Dazaifu Tenmangu Shrine, beloved by students and travelers, enshrines the revered deity Tenjin-sama, who is said to have first descended in Hakata, Kyushu. Let’s embark on a tour of Fukuoka City, visiting sites associated with Tenjin-sama, and delve into the rich history and legends surrounding this esteemed figure.
Who Was Tenjin-sama?
Tenjin-sama was Sugawara no Michizane (845–903), a real historical figure who was a nobleman, scholar, and politician during Japan’s Heian period. Recognized for his intellect from a young age, he rose swiftly through the ranks of the imperial court, excelling in academics, calligraphy, and poetry. Today, he is venerated as the deity of learning, culture, and arts.
Despite his achievements in the capital (Kyoto), Michizane was caught up in political intrigue and exiled to Dazaifu. Traveling by ox cart and boat, he eventually reached Kyushu, spending his final years in poverty in Dazaifu. Dazaifu Tenmangu Shrine now stands over his gravesite, established where the ox carrying his remains stopped, marking the burial spot. Over time, Michizane’s character and contributions were re-evaluated, and he was deified as “Tenman Daijizai Tenjin” (Tenjin-sama), with Dazaifu Tenmangu being the head of about 10,000 Tenmangu Shrines across Japan.
Tenjin-Related Sites in Fukuoka City
The city center of Fukuoka features an area named “Tenjin,” directly linked to Tenjin-sama. Michizane is said to have first landed in Hakata upon his arrival in Kyushu. Several locations in Fukuoka bear witness to his journey to Dazaifu.
Deeply connected to Tenjin-sama and cherished as a messenger, at Tenmangu Shrine a divine cow is enshrined as a messenger of the gods.
Tsunashiki Tenmangu Shrine
This quaint shrine, nestled in the alleys of Hakata, is believed to mark Michizane’s first landing point. The area, once a harbor, became his initial resting place, with local fishermen using ropes from their boats to create a makeshift resting area. The shrine’s name, “Tsunashiki” (rope-laying), and the area’s name “Tsunaba” both originate from this act.
Tsunashiki Tenmangu Shrine
5-6 Tsunaba-machi, Hakata-ku, Fukuoka
Suikyo Tenmangu Shrine
Amidst the bustling office buildings of Tenjin, Suikyo Tenmangu Shrine stands as a serene oasis. Legend has it that Michizane, upon his arrival in Hakata and en route to Dazaifu, saw his weary reflection in a river and lamented his fate. Originally located in Imaizumi as “Suikyo Tenjin” or “Sugatami Tenjin,” it was moved to its current location by Kuroda Nagamasa, the first lord of the Fukuoka domain, in 1612. He established the shrine to protect the northeastern “demon gate” of Fukuoka Castle, making it a guardian deity of the region and leading to the naming of the area as “Tenjin.”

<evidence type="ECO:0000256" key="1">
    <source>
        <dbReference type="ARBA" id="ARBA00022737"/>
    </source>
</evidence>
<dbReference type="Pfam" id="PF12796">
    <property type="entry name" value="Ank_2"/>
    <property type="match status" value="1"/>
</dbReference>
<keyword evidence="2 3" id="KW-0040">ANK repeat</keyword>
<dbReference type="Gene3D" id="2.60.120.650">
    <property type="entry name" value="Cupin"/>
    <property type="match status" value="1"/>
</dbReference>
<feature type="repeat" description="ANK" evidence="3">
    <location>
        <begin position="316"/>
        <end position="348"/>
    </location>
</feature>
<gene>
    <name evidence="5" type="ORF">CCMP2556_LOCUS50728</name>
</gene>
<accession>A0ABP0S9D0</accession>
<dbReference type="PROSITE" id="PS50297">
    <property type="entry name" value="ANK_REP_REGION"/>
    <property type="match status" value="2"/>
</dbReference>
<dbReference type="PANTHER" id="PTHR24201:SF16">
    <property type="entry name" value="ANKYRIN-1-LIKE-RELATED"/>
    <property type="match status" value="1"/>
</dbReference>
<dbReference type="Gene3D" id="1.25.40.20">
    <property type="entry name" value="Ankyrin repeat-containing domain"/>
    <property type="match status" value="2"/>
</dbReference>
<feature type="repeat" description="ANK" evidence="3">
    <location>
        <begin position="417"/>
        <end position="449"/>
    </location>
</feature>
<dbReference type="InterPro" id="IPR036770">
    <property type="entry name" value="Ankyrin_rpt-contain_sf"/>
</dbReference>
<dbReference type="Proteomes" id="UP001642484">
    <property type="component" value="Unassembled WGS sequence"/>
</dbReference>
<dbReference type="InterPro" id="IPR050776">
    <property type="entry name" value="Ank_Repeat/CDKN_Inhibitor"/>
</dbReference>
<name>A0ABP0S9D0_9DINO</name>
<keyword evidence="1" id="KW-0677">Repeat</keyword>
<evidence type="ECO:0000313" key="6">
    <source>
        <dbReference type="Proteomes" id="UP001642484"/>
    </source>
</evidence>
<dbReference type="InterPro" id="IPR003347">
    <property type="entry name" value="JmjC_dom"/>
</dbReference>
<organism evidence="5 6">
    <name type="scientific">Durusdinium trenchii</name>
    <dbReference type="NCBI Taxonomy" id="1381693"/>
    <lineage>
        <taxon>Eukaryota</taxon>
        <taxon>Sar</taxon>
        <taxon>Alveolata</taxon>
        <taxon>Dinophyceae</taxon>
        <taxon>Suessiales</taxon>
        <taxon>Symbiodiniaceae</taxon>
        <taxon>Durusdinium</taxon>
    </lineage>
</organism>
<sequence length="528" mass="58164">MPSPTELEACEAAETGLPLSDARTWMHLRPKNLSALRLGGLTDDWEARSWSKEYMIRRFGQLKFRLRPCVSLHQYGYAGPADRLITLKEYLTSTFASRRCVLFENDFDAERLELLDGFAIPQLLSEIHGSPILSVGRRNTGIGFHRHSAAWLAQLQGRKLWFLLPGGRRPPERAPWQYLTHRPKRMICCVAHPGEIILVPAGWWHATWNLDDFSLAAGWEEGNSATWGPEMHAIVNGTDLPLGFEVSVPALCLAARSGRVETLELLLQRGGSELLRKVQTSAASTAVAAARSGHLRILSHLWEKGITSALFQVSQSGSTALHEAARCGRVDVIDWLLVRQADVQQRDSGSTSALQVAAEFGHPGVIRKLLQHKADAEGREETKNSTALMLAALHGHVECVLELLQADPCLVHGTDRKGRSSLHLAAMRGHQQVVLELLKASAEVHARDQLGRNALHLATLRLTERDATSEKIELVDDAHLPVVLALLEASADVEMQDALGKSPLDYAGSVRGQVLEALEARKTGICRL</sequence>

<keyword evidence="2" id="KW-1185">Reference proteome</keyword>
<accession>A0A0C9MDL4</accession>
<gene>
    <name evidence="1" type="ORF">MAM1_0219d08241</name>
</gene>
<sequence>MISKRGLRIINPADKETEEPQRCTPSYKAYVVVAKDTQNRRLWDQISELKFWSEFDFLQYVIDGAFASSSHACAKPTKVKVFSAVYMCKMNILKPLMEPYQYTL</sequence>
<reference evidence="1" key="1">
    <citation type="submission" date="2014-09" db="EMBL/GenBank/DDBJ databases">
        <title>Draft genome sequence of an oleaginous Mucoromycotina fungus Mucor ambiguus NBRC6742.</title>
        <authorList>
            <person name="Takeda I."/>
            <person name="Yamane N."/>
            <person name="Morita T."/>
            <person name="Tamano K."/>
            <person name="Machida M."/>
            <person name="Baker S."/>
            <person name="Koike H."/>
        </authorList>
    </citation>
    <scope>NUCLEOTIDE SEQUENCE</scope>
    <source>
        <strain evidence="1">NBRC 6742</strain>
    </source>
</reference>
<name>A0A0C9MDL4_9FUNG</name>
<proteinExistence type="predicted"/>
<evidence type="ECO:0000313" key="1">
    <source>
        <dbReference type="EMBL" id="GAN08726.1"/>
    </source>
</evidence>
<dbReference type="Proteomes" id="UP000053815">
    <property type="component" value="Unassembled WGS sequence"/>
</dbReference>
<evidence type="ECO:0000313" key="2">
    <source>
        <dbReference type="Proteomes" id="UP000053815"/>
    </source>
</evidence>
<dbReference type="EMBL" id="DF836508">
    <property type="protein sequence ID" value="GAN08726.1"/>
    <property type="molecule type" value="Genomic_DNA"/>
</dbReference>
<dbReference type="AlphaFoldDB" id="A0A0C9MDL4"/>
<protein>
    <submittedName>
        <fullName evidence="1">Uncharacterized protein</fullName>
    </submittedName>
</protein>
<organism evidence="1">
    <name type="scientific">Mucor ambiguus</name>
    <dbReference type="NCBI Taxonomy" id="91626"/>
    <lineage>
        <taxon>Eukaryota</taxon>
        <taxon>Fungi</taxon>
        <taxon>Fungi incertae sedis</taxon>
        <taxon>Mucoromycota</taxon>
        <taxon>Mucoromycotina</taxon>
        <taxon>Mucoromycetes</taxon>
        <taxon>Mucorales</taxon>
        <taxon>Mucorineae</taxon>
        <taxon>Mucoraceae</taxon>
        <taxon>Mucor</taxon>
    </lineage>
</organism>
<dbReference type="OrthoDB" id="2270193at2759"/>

Sugatamibashi Bridge and Sugatami Tenjin Relics
The river where Michizane reflected his image, now known as Yakuin Shin River, still flows through Fukuoka. The “Sugatamibashi Bridge” is named after this episode.
Although the original shrine was relocated to Suikyo Tenmangu, a memorial stone at the former site, “Sugatami Tenjin Relics,” marks its historical significance. (Viewing of Sugatami Tenjin Relics is not possible as it is private property.)
Kagami Tenmangu Shrine and Toto-guchi Relics
In a corner of the modern Hakata Riverain building lies Kagami Tenmangu Shrine, with a story distinct from the river reflection tale. Here, Michizane is said to have looked at his tired face in a mirror while resting upon landing. The mirror enshrined here is believed to be the one he used. The shrine also marks the historical departure point for ships to Tang China, with a monument commemorating the “Toto-guchi Relics.”
The plum tree ‘Tobiume’, originating from the legend of the Flying Plum, which tells of a plum tree that adored Lord Tenjin and flew overnight from Kyoto to Dazaifu, where Michizane Sugawara resided.